Providing fair redress for customers with past mis-selling claims is never going to be an area in which the competitive forces of the market will drive higher industry standards. On the contrary, competition will drive firms towards paying out the minimum amount consistent with complying with regulatory and legal obligations. It is therefore not surprising that there are calls for the FSA and us to cooperate more closely, to ensure that the regulatory objective of seeing that customers are fairly treated is secured. We are sharing detailed information with the FSA, so that they can take appropriately-targeted action.
The growth in mortgage endowment complaints has fuelled the creation of claims management companies, pursuing complaints on behalf of consumers – and taking a slice of any compensation the consumer receives. This is a new sector of companies that are not regulated, in the main, either by professional bodies or by the FSA, and there is wide agreement that they should be regulated in some way. I hope that the newly-formed Claims Standards Council, which has applied to the Office of Fair Trading for recognition of its code, will rapidly establish itself as a robust self-regulatory body for the sector, ensuring that only responsible and well-qualified companies that offer proper regulatory protection to their clients operate in this market. As Lord Falconer, the Constitutional Affairs Secretary, indicated last month, this is a last chance for claims companies and if self-regulation is not successful, the Government will consider formal regulation. Claims companies, the Government said, should take urgent action to significantly improve the service they provide, to ensure they do not raise expectations falsely through potentially misleading advertising and sales practices, and to be more upfront about their processes and fees.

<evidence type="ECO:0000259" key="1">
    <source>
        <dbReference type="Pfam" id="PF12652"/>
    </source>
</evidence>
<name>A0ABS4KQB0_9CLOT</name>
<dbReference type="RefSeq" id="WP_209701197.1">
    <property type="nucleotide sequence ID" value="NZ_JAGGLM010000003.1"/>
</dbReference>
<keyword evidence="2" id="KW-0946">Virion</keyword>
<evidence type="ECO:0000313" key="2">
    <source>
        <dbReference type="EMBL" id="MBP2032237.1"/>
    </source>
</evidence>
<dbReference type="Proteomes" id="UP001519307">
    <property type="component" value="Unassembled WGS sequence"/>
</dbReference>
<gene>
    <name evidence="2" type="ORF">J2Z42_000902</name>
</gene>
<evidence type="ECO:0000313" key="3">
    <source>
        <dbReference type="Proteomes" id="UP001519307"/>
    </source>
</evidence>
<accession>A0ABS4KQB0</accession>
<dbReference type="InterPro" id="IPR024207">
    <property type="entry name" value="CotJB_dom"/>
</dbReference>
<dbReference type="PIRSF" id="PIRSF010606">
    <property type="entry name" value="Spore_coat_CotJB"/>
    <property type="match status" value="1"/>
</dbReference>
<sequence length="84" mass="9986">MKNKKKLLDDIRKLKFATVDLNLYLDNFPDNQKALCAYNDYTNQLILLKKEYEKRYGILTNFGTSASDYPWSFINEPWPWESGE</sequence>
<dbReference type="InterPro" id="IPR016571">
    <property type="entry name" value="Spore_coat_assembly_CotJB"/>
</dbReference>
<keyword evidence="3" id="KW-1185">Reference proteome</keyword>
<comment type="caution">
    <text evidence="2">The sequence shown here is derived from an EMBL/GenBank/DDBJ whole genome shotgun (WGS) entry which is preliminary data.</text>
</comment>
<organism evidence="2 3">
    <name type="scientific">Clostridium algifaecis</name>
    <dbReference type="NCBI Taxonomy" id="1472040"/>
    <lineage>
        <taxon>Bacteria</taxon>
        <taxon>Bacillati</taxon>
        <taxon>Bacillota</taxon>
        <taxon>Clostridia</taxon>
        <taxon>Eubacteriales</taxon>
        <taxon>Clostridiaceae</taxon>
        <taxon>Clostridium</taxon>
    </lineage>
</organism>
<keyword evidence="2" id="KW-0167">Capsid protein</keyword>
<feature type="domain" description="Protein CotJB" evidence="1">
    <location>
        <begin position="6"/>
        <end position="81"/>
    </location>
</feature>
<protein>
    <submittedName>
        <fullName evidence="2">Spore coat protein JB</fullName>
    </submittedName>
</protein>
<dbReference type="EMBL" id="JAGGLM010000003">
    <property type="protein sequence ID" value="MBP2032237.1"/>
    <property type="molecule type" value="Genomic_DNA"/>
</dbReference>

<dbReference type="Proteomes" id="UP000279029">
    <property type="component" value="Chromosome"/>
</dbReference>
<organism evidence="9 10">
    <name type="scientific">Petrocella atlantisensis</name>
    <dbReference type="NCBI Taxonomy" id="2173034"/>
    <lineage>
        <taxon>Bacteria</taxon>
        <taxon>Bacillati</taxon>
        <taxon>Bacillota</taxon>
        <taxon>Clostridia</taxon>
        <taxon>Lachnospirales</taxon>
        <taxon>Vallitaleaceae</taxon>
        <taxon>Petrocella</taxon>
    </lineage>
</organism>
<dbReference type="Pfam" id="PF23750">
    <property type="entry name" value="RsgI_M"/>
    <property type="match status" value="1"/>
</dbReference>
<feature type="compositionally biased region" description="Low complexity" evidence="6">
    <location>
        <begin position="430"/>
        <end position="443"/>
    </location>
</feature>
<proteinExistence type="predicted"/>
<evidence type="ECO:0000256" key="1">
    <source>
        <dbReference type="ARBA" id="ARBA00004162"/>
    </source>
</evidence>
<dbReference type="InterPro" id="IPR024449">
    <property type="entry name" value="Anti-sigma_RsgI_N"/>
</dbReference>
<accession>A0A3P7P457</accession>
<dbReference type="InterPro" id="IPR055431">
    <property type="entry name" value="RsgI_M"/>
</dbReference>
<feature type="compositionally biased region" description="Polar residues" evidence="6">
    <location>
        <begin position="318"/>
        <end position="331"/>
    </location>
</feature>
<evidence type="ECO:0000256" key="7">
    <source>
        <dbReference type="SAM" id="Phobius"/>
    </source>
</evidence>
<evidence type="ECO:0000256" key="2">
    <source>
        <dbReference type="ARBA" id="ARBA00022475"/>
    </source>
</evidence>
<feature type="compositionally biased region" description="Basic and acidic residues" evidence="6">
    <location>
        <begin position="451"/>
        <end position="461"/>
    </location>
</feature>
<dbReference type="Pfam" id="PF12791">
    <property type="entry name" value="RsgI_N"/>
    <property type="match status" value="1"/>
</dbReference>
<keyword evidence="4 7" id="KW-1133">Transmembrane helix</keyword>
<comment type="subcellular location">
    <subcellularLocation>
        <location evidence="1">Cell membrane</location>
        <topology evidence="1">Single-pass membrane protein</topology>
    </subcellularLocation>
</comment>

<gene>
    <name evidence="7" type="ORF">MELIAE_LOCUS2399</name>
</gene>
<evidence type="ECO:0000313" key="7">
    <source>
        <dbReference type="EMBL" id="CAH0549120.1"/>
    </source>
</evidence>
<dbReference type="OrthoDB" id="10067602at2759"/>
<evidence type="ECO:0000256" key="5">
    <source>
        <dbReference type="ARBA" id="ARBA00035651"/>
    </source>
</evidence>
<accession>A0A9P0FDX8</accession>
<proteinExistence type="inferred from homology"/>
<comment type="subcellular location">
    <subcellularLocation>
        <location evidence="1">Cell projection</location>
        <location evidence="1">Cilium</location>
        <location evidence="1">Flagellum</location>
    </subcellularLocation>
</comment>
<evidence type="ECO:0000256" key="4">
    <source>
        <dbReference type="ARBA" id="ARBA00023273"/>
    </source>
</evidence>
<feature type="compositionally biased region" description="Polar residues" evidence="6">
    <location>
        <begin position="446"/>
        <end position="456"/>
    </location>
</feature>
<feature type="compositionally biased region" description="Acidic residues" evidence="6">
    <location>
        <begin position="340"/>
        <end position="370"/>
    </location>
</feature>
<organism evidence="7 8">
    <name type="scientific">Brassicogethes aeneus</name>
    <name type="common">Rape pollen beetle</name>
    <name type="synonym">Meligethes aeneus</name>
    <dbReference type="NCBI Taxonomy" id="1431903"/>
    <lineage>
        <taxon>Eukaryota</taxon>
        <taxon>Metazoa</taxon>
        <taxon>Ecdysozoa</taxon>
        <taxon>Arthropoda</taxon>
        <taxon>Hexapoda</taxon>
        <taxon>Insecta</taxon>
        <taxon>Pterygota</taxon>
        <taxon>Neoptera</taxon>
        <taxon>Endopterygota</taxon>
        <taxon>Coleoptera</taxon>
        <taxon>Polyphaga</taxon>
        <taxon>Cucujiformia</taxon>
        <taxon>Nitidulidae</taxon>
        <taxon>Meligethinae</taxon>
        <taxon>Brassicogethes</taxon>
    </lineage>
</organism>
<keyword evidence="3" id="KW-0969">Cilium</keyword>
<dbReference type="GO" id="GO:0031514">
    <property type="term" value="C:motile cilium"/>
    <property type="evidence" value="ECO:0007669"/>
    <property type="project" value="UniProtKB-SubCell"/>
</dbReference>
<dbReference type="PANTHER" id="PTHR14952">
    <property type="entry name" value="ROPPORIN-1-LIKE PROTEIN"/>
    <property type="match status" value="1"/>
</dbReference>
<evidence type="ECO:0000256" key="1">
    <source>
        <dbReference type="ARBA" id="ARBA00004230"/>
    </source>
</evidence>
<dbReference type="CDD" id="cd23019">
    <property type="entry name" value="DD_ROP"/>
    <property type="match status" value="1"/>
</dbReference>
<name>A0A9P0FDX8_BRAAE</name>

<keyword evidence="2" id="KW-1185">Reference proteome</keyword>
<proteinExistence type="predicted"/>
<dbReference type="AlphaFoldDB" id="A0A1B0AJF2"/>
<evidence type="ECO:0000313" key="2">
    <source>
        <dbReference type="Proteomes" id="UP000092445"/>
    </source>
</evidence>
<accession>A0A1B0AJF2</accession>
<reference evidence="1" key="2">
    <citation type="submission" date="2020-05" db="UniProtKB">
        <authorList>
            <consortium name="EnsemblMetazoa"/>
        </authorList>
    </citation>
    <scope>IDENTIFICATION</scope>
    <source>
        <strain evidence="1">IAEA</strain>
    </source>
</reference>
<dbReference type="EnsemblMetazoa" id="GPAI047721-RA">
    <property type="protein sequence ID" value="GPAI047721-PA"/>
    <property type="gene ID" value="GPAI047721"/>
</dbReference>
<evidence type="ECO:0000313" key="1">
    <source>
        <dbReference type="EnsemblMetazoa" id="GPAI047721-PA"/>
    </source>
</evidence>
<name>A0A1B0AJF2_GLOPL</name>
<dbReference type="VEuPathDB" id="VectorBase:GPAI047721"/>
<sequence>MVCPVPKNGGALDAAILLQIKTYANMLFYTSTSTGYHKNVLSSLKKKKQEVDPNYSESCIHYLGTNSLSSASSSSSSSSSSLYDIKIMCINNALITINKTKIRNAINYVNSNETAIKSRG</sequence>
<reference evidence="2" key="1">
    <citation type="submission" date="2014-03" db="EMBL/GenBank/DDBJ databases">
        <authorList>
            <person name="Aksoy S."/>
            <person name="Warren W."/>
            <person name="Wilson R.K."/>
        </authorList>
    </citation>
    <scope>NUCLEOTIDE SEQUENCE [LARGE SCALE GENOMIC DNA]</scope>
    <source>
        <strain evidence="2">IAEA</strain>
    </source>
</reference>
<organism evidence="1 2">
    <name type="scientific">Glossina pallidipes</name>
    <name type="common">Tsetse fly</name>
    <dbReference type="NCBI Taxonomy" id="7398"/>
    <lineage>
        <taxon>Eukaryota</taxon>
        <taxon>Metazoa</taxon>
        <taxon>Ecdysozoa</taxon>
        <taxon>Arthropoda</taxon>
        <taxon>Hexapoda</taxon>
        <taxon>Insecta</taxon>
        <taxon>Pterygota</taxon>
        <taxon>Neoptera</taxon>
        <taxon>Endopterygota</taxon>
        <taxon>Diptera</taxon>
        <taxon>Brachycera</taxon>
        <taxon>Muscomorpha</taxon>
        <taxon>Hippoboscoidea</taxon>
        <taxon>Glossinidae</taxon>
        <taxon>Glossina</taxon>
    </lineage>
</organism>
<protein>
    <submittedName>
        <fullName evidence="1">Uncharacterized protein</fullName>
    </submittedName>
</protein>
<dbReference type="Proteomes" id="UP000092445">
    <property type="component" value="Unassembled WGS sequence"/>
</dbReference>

Many commentators have pointed out that consumers do not have to part with any of their compensation and that they can complain to firms and to us for free. For what it is worth, our experience is that - on average - the outcome of cases referred to us where complainants are represented by such companies is similar to others where they are not – the only difference being that those consumers who are represented, and whose complaints succeed, lose some of their compensation. Such companies justify their existence by claiming that they would not be needed or prosper if consumers had confidence that their complaints would be fairly dealt with by firms. If these claims management firms have found a market for their services, it is not because the framework within which the ombudsman service operates is lacking.
I am sorry to have had to spend so much time talking about mortgage endowment complaints, but you will understand that the subject consumes many of my waking hours. Despite this, I pay tribute to your association, its leaders and its staff, with all of whom we have an appropriately business-like and productive working relationship. Thank you for listening.